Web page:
The last straw for Mitsuko Yamada apparently was the acceptance of 2-year-old Haruna Wakayama at a top kindergarten when her own daughter failed to make even the initial, random cut.

So the 35-year-old mother, a former nurse and the wife of a Buddhist priest, decided to kill Haruna.

On Monday, while Haruna's mother was chatting in the playground of the kindergarten attended by the sons of both families, Yamada led her to a public toilet next to the school and strangled her with her own muffler, police said. She then put the body in a black bag, dropped her own children off with their father, took the subway and the bullet train to her parents' home in the countryside and buried Haruna in their back garden.

"I was thinking of killing her for some time," she reportedly told police after turning herself in. "I had various interactions with Haruna's mother. It was not something superficial, and there were psychological clashes over a long period of time. I cannot express it in words."

Japan, a country where violent crime is rare, has reacted with horror to the all but inconceivable notion of the mother of one toddler killing another toddler. The story dominated national newscasts and headlines today as the government voiced concern about the level of competition at "infant ages" and promised changes, if necessary, in the controversial system of school entrance testing for young children. For their part, educational experts and parents focused on the pressures felt by parents, particularly mothers, for their children to succeed.

"Exam War, Hotbed for Tragedy" was the headline on a long editorial in Yomiuri Shimbun. "It is known that about 80 percent of the children in Haruna's neighborhood have taken entrance examinations by the time they reach the school age of six. . . . There is no wonder that this kind of competition could brew an emotional conflict among mothers who frantically want to see their offspring admitted to prestigious schools."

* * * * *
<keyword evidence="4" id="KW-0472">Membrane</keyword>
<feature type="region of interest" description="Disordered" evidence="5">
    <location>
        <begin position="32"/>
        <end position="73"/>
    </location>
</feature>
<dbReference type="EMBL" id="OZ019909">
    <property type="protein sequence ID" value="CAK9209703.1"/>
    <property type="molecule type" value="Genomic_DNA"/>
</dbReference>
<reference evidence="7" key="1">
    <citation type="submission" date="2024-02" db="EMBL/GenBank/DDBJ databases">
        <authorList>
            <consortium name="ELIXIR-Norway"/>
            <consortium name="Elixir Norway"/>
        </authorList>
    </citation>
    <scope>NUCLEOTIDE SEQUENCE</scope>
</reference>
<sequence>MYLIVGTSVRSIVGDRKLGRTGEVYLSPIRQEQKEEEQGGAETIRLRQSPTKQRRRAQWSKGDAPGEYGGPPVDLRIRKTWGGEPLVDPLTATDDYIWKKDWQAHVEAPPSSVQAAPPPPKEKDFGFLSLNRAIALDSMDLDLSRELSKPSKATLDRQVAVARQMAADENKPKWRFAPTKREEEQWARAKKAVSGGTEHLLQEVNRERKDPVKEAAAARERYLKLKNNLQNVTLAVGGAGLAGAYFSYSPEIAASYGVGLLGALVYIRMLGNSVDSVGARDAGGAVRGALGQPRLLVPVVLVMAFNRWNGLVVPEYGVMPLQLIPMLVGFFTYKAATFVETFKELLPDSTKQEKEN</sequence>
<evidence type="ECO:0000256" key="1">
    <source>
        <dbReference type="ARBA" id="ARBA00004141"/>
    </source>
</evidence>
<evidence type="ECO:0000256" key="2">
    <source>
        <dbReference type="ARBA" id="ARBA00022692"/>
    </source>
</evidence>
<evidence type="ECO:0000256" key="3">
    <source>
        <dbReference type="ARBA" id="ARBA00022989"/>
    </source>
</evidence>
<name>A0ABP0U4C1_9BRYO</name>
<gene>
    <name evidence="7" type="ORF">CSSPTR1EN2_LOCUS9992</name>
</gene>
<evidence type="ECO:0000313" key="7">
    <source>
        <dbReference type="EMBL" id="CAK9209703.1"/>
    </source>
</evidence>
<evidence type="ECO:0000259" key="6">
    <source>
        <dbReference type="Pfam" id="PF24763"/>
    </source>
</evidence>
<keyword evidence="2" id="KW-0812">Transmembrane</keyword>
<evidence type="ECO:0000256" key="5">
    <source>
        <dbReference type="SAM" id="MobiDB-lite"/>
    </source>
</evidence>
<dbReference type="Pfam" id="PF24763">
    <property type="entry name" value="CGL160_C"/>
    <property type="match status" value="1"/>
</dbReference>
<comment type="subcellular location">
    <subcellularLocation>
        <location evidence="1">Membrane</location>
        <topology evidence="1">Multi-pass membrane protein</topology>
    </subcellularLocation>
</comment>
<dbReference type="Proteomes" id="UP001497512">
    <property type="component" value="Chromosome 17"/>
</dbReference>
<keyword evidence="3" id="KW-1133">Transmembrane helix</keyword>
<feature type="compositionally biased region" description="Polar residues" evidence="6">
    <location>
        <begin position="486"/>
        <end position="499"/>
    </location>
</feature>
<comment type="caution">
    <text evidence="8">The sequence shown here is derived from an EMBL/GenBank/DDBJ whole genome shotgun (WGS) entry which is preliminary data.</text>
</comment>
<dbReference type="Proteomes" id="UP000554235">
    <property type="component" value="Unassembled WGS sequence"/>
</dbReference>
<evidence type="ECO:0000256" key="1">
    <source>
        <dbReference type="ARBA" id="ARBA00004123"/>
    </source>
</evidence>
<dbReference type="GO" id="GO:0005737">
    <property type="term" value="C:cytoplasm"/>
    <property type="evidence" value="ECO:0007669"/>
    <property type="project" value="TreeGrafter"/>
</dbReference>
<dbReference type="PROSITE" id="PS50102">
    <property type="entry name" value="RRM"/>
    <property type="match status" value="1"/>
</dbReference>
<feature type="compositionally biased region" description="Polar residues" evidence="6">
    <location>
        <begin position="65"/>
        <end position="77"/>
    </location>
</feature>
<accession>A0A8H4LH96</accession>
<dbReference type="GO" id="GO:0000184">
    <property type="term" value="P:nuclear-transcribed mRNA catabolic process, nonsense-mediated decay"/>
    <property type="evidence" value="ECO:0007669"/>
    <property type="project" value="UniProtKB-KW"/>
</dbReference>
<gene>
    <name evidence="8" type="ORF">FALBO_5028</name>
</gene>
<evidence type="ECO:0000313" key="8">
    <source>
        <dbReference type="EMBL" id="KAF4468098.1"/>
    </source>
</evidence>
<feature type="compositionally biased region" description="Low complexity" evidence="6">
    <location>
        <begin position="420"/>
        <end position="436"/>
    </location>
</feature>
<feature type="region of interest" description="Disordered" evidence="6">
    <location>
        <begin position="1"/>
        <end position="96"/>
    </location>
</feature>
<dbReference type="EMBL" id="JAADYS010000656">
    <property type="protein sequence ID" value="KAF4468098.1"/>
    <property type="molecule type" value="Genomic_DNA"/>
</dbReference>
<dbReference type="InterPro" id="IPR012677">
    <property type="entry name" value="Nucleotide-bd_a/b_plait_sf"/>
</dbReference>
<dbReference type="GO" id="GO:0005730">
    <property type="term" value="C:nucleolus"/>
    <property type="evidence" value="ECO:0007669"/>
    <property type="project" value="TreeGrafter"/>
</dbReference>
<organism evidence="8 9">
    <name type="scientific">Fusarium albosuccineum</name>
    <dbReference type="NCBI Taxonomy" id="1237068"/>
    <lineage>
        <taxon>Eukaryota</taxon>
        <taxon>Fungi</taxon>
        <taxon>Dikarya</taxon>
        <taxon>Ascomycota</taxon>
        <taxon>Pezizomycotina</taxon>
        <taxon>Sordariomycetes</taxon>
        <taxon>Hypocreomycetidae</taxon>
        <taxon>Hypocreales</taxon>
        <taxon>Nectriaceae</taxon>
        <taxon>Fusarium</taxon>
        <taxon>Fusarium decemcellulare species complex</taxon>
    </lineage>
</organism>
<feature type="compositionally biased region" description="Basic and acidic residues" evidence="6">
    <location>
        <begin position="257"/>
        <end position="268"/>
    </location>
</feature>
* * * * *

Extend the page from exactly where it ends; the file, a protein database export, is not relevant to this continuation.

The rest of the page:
The Wakayamas and the Yamadas live in Tokyo's Bunkyo Ward, in a neighborhood famous for its schools. A park there is named Education Forest, and a promenade is called Path of History and Culture. A top public women's university in the neighborhood has a kindergarten and passes its students up through junior high and high school.

According to reports that police did not deny, Haruna had gotten into the kindergarten. These kinds of highly desirable public kindergartens require families to live within a reasonable commute. They make a first cut of applicants by lottery, in this case picking 70 names from among 550. Yamada's daughter was not among the lucky ones. Haruna was, and took the exam, which is an interview. On Nov. 19, her name was on the list of 20 who were admitted. On Monday, by pickup time at her brother's kindergarten, she was dead.

A search for Haruna was launched, and Yamada joined in. But on Wednesday she confessed to her husband. He asked her to turn herself in, which she did a day later. Police took her to her parents' home and dug up the body.

Many Japanese reacted by noting that mothers feel too invested in their children's successes or failures. "This entrance procedure was for 2-year-olds, but 2-year-olds can't compete. So what is being contested is the mothers," said education critic Naoki Ogi. "The pressure on the mother is heavier than if she herself was facing the exam. . . . But to go to the extent of killing a child implies that there is more involved here than the entrance exam conflict."

Mika Fukuda, a mother of girls aged 5 and 2, lives in the neighborhood and said her older daughter had lost out in the same lottery a couple years ago, but she didn't take it personally. "It's the same as any other lottery ticket."

She said that mothers' lives are linked too closely with their children's. "There is such a strong identification with the child's life that sometimes the value of the mother is determined by it."

Education Minister Hirofumi Nakasone told a news conference, "If exam-taking from infant ages is becoming overheated, we must consider ways to prevent such a situation."

Special correspondent Shigehiko Togo contributed to this report.